The Knicks have one chance to right things with their fans before next season
Fresh off a 17-win campaign, the New York Knicks responded by almost doubling their win total to 32 during the 2015-2016 season. Progress! Babies must crawl before they walk, right?
The Knicks should know. For most of the past two decades, they've been doing the NBA equivalent of crawling around defecating all over the carpet with the intentions of standing upright and being a big kid one day.
But while their most recent campaign kicked off with an unusually pleasant 22-22 start, the franchise predictably fell off Planet Earth -- ending the season losing 28 of the final 38 games.
But this is the Knicks. They just don't lose -- they avalanche.
In early February, Derek Fisher was relieved of his duties as head coach. He was replaced by assistant Kurt Rambis -- who ended the season 9-19 in the interim, moving his historically-awful career head coaching record to 65-164 (.283).
So, in traditional Knicks fashion:
And then it all comes full-circle:
While the facts surrounding the annual parade of Knicks rumors are dubious, these ones aren't. The Knicks have lost at least 49 games eight of the last 11 seasons.
Knicks fans are used to the losing by now; however, what really infuriates loyalists is how and why they lose. The notorious, secretive KGB-esque culture within the Knicks front office exerts collateral damage that trickles down all the way to the fans.
Once ... just once ... Knicks fans want to feel like they have a coach who cares as much as they do.
So while the Knicks prospect more 'big names' to coach the team, hoping it will serve as an overnight remedy to a laundry list of problems
Nothing could resurrect the fan base while simultaneously signifying a change to the culture within the front office more than hiring Patrick Ewing to be head coach and promoting John Starks to be his assistant.
Any and every New York sports fan is endeared to this duo -- not just because they were the best NBA Jam team of all-time, but, for nearly a decade they fought wars on the court.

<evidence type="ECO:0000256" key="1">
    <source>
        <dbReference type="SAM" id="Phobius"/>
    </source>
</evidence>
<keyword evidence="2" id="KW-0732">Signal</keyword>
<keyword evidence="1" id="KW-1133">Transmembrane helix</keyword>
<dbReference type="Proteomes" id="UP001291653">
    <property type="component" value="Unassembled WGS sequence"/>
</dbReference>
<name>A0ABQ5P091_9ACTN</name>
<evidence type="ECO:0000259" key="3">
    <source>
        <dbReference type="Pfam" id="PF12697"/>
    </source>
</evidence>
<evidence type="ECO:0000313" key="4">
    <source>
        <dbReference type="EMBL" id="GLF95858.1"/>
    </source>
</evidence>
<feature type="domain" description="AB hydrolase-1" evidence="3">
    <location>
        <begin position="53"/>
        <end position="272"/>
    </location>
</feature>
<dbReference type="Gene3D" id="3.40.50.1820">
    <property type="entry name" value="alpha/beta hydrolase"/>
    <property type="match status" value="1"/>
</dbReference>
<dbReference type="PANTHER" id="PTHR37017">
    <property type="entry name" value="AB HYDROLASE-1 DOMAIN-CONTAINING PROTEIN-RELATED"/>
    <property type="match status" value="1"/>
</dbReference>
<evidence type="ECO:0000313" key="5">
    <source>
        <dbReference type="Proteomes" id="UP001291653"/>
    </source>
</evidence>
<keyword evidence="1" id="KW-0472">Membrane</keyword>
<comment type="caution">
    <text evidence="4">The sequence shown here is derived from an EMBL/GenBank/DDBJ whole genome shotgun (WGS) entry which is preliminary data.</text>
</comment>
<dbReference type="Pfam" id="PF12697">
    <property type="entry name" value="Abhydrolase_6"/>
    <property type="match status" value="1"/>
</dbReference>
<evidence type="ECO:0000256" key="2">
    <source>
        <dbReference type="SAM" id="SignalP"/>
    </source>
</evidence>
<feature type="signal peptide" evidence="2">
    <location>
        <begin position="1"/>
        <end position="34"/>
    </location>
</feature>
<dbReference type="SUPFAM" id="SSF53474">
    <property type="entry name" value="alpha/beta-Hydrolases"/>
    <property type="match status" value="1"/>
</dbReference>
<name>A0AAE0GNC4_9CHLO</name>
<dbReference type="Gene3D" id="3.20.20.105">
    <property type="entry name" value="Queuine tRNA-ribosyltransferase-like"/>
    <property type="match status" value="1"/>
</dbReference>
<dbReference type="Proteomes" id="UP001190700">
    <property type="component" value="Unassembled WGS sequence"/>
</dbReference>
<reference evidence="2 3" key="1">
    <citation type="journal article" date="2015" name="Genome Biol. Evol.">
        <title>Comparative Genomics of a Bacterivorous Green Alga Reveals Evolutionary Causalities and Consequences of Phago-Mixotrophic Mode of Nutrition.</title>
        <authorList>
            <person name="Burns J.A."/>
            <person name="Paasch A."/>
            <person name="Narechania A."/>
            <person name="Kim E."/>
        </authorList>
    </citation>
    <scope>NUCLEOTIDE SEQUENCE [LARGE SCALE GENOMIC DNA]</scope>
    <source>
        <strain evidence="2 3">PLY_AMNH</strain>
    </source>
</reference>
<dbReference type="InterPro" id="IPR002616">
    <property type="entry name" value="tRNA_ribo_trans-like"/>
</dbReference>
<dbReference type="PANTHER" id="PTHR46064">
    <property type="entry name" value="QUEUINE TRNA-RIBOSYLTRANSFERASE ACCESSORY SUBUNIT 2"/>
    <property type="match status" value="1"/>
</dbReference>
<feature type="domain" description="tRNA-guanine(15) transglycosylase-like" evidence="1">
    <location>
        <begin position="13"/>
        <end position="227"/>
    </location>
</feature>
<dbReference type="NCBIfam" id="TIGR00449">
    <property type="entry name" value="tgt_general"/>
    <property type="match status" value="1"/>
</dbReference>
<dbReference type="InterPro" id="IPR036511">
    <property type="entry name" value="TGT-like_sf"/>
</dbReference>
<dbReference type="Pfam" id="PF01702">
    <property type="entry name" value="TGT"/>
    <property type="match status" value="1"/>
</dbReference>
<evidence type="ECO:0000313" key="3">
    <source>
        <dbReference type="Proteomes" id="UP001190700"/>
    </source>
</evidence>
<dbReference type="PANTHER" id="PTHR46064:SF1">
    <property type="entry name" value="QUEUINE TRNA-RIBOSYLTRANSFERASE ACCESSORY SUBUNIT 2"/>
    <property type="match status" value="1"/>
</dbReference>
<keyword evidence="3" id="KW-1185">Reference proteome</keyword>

They didn't just play for themselves; they fought for the city and the name on the front of the jersey.
They loved being New York Knicks.
With the exception of the 1999 Finals squad, no Knicks team these past two decades has come even remotely close to reinforcing this sentiment with the fan base. Every great player to don the blue & orange since the "Thugball" 90's Knicks from Larry Johnson to Marbury to Linsanity to Amare to Carmelo has felt like a mercenary who made their name fighting under a different flag.
Maybe that's why Knicks fans are so attached to Porzingis and why this recommendation is somewhat feasible, because for the first time in a long time: the Knicks can be a homegrown product. Ewing, Starks, and Porzingis are to us what Derek Jeter was to Yankees faithful. David Wright to the Mets. Eli Manning to the Giants. Mike Richter to the Rangers.
It's an interesting, emotional proposition ... but, is he qualified? Patrick Ewing has been an assistant coach in the NBA for 13 years. THIRTEEN!!!! ... Most-notably being a part of the 2009 Orlando Magic staff which made the Finals.
His current boss, Charlotte Hornets head coach Steve Clifford elaborated his confusion of Ewing's situation to USA Today Sports last season:
As for Starks: the volatile Knicks die-hard is already in-house. Now going on his 12th season as a member of the Knicks front office, John is currently the organization's alumni relations and fan development advisor.
While Starks' experience as the head coach of the Westchester Wildfire USBL team is a drop in the bucket compared to Ewing's, their hiring to next year's coaching staff would set the New York City metropolis on fire in a blaze of nostalgic euphoria and reinvigorate the pride once associated with being a New York Knicks fan.
For as worthy David Blatt, Mark Jackson, and Tom Thibodeau are of the position, they don't have Knicks-issued purple hearts on their uniforms. (Mark lost his when he went to the Pacers).
Even after the acquisition of former Knicks champion Phil Jackson, this franchise has lacked heart, ego, and a sense of passion for as long as I can remember. You want your consumers to buy into a 'culture change,' James Dolan? Shock the world and don't shower the top free agent available with tens of millions of dollars like you always do -- let the two legends who are not only dying for an opportunity, but, most memorably fought in the trenches + split blood in the name of your family business lead the Knicks into battle.
This is an opportunity at a fresh start.
This is an opportunity to make the fans believe.
This is an opportunity for New York's prophet to return to 'The Mecca of Basketball'.